Why Sustainability Strategies Need an Extra Focus on Climate Risk

Harnessing additional data and developing rules to manage climate risk can position portfolios for transition to a low-carbon economy.

Addressing climate change is the top priority for many investors seeking sustainable-investment strategies — and they’re not alone in their concerns. Governments around the world are increasingly adopting new regulations to help reduce global greenhouse gas emissions or make companies accountable for their contributions to climate change. Major asset managers also now include climate risk when devising their capital markets assumption.

Environmental, social and governance (ESG) investing includes climate considerations under the environment pillar, but issues such as a company’s greenhouse gas emissions are just one part of the overall environment score. Given the current and potential future impact of climate change on the economy and stock prices, investors can benefit from sustainable strategies that use additional methods to manage climate-related risks and opportunities in their portfolios.

Here’s a closer look at why companies in all sectors face risks and opportunities as the world transitions to a low-carbon economy — and how to identify sustainable strategies that employ additional measures to address climate risk.

The impact of climate change across the market

Many investors equate climate risk with the energy and utilities sectors, with good reason. Both sectors are major sources of greenhouse gas emissions that are driving climate change, and are exposed to higher levels of risk as the world transitions away from fossil fuels. For example, energy companies have large amounts of carbon-related assets on their balance sheets, like oil fields, that may lose value as demand for oil falls.

But the global push to address climate change will impact many other sectors that are major emitters of greenhouse gases, such as real estate and agriculture. Companies that build and operate residential and commercial buildings will face pressure to reduce their energy consumption, while large-scale animal husbandry operations are under scrutiny for the methane that’s produced by raising cows, pigs and other livestock.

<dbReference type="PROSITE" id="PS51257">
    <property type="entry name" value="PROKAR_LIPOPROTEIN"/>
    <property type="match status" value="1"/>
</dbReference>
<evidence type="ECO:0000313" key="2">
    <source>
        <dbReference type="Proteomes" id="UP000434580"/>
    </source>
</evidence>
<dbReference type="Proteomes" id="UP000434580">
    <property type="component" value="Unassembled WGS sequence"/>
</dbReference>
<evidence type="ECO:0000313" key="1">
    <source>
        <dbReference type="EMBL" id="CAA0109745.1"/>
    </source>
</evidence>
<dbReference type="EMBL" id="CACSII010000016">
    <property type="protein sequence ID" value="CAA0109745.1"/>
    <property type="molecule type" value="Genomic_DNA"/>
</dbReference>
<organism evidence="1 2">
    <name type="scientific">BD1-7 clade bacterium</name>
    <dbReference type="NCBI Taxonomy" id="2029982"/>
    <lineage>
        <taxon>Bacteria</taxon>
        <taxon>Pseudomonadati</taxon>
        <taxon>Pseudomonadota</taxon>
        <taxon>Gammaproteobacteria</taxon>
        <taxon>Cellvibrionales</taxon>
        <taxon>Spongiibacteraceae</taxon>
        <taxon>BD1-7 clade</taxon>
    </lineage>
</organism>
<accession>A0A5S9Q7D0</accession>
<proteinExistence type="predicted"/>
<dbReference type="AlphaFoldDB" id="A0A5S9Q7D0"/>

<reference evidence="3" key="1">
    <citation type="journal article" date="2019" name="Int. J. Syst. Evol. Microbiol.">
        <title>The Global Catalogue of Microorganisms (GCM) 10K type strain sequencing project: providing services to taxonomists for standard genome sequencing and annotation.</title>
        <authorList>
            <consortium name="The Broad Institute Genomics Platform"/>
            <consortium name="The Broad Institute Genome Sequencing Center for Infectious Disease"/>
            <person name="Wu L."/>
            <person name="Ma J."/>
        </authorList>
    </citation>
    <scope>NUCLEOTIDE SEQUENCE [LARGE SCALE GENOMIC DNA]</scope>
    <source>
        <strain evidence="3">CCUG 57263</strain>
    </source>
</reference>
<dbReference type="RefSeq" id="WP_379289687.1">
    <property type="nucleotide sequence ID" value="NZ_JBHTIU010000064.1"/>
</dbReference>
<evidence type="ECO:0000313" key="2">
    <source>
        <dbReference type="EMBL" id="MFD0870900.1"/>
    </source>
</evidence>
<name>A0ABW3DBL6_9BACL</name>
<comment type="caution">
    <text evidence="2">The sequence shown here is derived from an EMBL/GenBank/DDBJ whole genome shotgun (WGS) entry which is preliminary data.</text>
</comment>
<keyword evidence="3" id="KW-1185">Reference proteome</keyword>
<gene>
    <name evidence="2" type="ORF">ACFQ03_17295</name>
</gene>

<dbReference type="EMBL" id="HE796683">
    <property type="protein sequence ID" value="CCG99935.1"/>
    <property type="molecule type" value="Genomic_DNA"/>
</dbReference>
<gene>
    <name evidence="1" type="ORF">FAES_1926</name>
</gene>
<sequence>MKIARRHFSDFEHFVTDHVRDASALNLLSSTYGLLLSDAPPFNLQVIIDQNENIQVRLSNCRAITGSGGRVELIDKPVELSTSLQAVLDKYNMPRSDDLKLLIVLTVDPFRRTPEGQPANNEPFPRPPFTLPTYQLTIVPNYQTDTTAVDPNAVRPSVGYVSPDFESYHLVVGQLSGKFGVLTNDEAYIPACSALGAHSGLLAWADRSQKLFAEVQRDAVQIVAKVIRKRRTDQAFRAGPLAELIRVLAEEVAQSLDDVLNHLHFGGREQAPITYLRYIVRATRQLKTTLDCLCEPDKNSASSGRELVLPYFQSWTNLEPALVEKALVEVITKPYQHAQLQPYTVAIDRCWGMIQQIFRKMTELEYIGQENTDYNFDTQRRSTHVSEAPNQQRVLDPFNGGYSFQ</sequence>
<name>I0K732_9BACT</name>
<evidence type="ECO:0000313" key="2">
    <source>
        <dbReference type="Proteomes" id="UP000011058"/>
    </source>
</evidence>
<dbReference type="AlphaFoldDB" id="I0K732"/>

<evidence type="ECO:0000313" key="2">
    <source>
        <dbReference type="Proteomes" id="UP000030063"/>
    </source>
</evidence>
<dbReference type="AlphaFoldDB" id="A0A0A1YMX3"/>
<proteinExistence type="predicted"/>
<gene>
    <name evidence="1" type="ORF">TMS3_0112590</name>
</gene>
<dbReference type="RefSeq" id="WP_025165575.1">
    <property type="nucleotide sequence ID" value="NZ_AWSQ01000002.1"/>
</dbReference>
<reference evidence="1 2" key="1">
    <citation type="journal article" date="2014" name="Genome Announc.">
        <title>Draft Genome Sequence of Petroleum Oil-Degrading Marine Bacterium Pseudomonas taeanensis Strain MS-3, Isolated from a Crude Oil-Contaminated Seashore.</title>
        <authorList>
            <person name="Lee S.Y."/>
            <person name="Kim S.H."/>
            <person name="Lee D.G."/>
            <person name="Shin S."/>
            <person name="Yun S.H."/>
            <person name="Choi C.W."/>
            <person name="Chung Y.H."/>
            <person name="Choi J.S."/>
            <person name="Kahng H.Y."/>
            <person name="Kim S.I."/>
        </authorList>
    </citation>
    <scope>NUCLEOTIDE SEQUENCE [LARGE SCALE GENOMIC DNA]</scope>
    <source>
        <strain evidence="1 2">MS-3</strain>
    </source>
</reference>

Carefully selecting companies in these sectors based on their carbon footprints may reduce long-term risk, but there’s also potential opportunity for investors. Consider a real estate company that operates more energy-efficient buildings.

Their facilities may have lower operating costs, higher health and safety ratings, longer tenancies and other benefits that translate into more stable, sustainable financial performance.

Beyond the need to manage greenhouse gas emissions, the entire market is also susceptible to the physical risks of climate change.

“Growing prevalence of wildfires, hurricanes, floods and other natural disasters can disrupt any company’s operations and hurt stock prices — leading to increased risk even in sustainable portfolios.”

A holistic approach to managing climate risk

Given the widespread impact of climate change on markets and the global economy, it’s important for sustainable investing strategies to take a holistic approach to managing climate risk in their portfolios. Some of the approaches to look for when comparing sustainable options for your clients include:

  • Climate-related exclusions as part of ESG criteria. Limited exclusions for certain companies, such as companies involved in thermal coal, can help reduce a portfolio’s overall carbon footprint without eliminating exposure to entire sectors such as energy and utilities.
  • Additional scoring to manage climate risk. Strategies can employ additional methodologies on top of their ESG criteria to specifically assess the carbon footprint and climate risk of companies on a sector-by-sector basis. These scores can help identify companies with the best climate-related risk/opportunity profile versus peers in the same industry, and can help target goals such as reducing the portfolio’s overall carbon footprint.
  • Adoption of a stewardship mindset. Asset managers who create and manage sustainable strategies can use their influence to accelerate companies’ efforts to address climate change. For example, look for asset managers that are members of organizations such as Climate Action 100+, a group of institutional investors and asset managers that engage directly with companies on their plans to reduce carbon emissions, and FAIRR, a similar group of investors focused on creating a more sustainable animal agriculture industry.

Addressing climate risk on multiple fronts helps accomplish the challenge of building portfolios that avoid idiosyncratic risk in pursuit of sustainable goals. It allows fund managers to balance climate risk reduction with other goals, like maintaining similar exposures to broader market benchmarks and avoiding large bets on certain sectors or individual companies.

When added to baseline ESG criteria, this thoughtful approach to portfolio design is aligned with major trends in sustainable investing: It helps address clients’ concerns about climate change, while preparing portfolios for the long-term changes that climate risk will bring to the economy and the financial markets.

Learn more about your clients

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Learn about simple, smart and sustainable ETFs from FlexShares

Learn about simple, smart and sustainable ETFs from FlexShares